Liesl & Po by Lauren Oliver

7/24/2014

Book Review: Liesl & Po by Lauren Oliver (children’s fiction, fantasy, paranormal - ghosts)Synopsis:Liesl lives in a  tiny attic bedroom, locked away by her cruel stepmother. Her only  friends are the shadows and the mice—until one night a ghost appears  from the darkness. It is Po, who comes from the Other Side. Both Liesl  and Po are lonely, but together they are less alone.  
That same  night, an alchemist’s apprentice, Will, bungles an important delivery.  He accidentally switches a box containing the most powerful magic in the  world with one containing something decidedly less remarkable 
Will’s  mistake has tremendous consequences for Liesl and Po, and it draws the  three of them together on an extraordinary journey.Review:You may recognise the name Lauren Oliver; I’ve talked about her many times on this blog. I met her back in February and I thought she was lovely so American (I hadn’t met many Americans before!). All three of her novels: Before I Fall, Delirium, and Liesl & Po are very different from each other but are equally as good. She has a  talent for writing realistic fiction, dystopian fiction and now  children’s fiction.  Liesl & Po is a story about a young girl’s bereavement  and how a ghost and a lonely alchemist’s apprentice help her fulfil her  father’s wish: his ashes are to be settled under the willow tree, next  to his wife’s grave. Our protagonists face many challenges and come  across quirky characters; some loathsome, some affable. I thought the  characterisation was of a similar style to Lemony Snicket; it’s a style  that really stands out and makes it clear that this a children’s book  and not a young adult book. It is also wonderfully written and has many  quotable sentences. I think one of the reasons why I liked it so much is because at the  beginning of the book, Lauren Oliver talks about her inspiration behind  the novel. She wrote Liesl & Po in 2 months in order to  make sense of the sudden death of her best friend. Knowing that each  sentence has personal significance for Lauren made it much more  meaningful. I’ve also mentioned previously that I’m a sucker for illustrations in books (e.g. A Monster Calls). I thought the sketches in the review copy of Liesl & Po were impressive, but the final versions are even more so. They’re beautifully drawn by Kei Acedera and they fit perfectly with the storyline.  Overall, I really enjoyed Liesl & Po. I think it’s a very well written children’s book that I can see being treasured by many.  Liesl & Po will be released 29th September in the UK and 4th October in the US.Thank you Hodder for sending me this book to review!My Rating: ★★★★71 / 100 books read for 50 Book Challenge #3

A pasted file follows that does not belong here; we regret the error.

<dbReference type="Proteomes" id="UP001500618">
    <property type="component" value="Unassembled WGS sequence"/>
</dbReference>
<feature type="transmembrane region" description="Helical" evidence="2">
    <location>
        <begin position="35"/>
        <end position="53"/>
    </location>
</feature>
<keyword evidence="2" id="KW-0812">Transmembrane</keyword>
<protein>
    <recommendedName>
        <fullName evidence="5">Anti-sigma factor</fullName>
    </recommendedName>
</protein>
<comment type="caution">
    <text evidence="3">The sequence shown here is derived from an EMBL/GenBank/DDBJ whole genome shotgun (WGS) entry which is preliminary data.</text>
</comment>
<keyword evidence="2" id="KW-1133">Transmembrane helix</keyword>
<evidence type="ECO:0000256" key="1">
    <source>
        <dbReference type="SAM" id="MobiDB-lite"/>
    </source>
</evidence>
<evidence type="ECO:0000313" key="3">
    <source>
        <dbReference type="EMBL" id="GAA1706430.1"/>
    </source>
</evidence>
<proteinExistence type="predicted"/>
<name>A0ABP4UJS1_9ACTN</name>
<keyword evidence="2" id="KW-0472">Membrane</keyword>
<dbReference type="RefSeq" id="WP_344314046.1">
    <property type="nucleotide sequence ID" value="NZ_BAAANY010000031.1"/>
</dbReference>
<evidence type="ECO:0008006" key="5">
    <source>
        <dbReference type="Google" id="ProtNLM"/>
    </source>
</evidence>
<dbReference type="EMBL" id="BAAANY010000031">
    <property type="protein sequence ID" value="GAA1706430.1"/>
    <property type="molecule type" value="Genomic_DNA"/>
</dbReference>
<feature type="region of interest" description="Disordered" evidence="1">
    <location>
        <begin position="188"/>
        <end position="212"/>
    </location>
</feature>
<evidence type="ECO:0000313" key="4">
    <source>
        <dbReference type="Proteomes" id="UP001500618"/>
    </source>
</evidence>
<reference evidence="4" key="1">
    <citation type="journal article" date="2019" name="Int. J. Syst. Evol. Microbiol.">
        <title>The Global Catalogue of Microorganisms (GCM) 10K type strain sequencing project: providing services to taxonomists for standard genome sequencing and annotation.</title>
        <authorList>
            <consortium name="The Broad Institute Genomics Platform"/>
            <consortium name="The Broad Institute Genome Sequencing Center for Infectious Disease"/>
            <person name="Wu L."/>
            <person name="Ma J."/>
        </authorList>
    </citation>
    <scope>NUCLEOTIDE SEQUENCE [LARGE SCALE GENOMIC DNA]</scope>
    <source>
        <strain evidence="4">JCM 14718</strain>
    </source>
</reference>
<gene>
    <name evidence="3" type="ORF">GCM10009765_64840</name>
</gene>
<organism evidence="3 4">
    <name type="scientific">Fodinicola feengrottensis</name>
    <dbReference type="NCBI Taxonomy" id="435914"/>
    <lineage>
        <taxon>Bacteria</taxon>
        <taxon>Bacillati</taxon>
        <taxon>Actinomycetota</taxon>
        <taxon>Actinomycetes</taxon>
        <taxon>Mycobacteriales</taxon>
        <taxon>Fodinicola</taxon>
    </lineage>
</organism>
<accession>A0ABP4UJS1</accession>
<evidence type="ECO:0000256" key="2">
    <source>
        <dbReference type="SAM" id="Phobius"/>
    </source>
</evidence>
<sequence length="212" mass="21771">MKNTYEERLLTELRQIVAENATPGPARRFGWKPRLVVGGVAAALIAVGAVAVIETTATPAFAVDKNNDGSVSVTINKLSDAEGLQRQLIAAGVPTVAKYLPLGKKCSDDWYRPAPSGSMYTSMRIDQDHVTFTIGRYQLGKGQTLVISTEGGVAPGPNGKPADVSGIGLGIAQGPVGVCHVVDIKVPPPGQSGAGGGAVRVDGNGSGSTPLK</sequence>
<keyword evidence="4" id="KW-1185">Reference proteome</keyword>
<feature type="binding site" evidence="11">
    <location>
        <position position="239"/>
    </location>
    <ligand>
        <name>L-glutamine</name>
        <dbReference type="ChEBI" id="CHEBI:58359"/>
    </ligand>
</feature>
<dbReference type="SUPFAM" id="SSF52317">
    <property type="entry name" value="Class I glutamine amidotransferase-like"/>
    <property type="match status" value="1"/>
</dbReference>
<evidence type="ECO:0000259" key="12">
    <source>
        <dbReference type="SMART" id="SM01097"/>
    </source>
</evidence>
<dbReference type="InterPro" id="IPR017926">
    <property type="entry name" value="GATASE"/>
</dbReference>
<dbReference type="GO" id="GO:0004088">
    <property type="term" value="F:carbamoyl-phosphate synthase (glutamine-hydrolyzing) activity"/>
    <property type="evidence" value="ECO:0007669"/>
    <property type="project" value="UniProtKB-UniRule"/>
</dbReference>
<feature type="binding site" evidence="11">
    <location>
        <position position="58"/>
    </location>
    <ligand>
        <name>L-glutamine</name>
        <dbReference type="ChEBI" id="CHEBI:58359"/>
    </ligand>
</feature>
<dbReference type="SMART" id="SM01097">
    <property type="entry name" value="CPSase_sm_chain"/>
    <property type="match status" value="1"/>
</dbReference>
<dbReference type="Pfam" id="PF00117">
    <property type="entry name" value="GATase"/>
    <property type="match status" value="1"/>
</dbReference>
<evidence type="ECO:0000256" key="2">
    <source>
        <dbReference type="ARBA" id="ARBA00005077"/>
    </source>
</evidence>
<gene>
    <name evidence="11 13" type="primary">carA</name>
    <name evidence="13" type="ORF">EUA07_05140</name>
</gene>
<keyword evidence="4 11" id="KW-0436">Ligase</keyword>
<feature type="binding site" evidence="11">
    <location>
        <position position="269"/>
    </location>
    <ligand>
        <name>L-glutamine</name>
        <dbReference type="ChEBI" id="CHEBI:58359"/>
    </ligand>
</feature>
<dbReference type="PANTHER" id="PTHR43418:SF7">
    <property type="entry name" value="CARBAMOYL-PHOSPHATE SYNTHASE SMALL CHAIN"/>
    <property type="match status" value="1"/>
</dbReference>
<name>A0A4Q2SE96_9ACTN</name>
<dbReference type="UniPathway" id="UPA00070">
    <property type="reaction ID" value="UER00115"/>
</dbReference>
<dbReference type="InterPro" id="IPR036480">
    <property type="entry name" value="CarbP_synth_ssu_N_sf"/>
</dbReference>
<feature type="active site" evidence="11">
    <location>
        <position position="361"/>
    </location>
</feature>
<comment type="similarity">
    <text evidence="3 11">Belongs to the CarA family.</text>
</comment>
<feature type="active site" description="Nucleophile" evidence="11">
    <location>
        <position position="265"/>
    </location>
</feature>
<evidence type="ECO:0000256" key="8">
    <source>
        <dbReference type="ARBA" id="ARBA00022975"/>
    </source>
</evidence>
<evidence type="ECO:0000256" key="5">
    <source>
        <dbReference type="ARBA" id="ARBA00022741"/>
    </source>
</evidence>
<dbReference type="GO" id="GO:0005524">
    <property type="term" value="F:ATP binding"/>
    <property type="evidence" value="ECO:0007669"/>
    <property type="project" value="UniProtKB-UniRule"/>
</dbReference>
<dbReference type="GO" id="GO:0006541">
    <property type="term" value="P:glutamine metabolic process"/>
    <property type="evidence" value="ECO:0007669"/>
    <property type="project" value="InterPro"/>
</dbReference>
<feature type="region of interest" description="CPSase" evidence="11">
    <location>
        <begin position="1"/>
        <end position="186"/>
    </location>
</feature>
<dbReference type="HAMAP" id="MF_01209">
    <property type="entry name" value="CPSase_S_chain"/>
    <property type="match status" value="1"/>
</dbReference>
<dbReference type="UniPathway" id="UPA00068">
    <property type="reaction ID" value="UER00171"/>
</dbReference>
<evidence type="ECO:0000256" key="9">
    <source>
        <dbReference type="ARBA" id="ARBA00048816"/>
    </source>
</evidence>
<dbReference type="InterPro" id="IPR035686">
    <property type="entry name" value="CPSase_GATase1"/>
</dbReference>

Liesl lives in a tiny attic bedroom, locked away by her cruel stepmother. Her only friends are the shadows and the mice, until one night a ghost appears from the darkness. It is Po, who comes from the Other Side. Both Liesl and Po are lonely, but together they are less alone.
That same night, an alchemist’s apprentice, Will, bungles an important delivery. He accidentally switches a box containing the most powerful magic in the world with one containing something decidedly less remarkable

Will’s mistake has tremendous consequences for Liesl and Po, and it draws the three of them together on an extraordinary journey.

 3 stars


From the beginning it almost felt like reading something like Neil Gaiman, because ghosts, alchemists, magics and such. Okay so that may be a bad thing to incorporate L&P with Gaiman, because they are totally different writers. As I understand, this is the only children’s book that Lauren Oliver has written.

So I think it may be a good idea for her to stick with YA like Before I Fall. It’s not that I didn’t enjoy reading it. It was good but not that good of a story. It felt lacking in something. Oliver said in her author’s note that this was the most personal book she has written, I know this was inspired by death of her best friend and that’s probably the most awful thing in the world, and I hope and pray through this book she has felt better or is in a good state now – but I think she was right in thinking that this was unpublishable.


Hey, I still look forward to reading her other books; I hear good things about them. I don’t judge because of one book.

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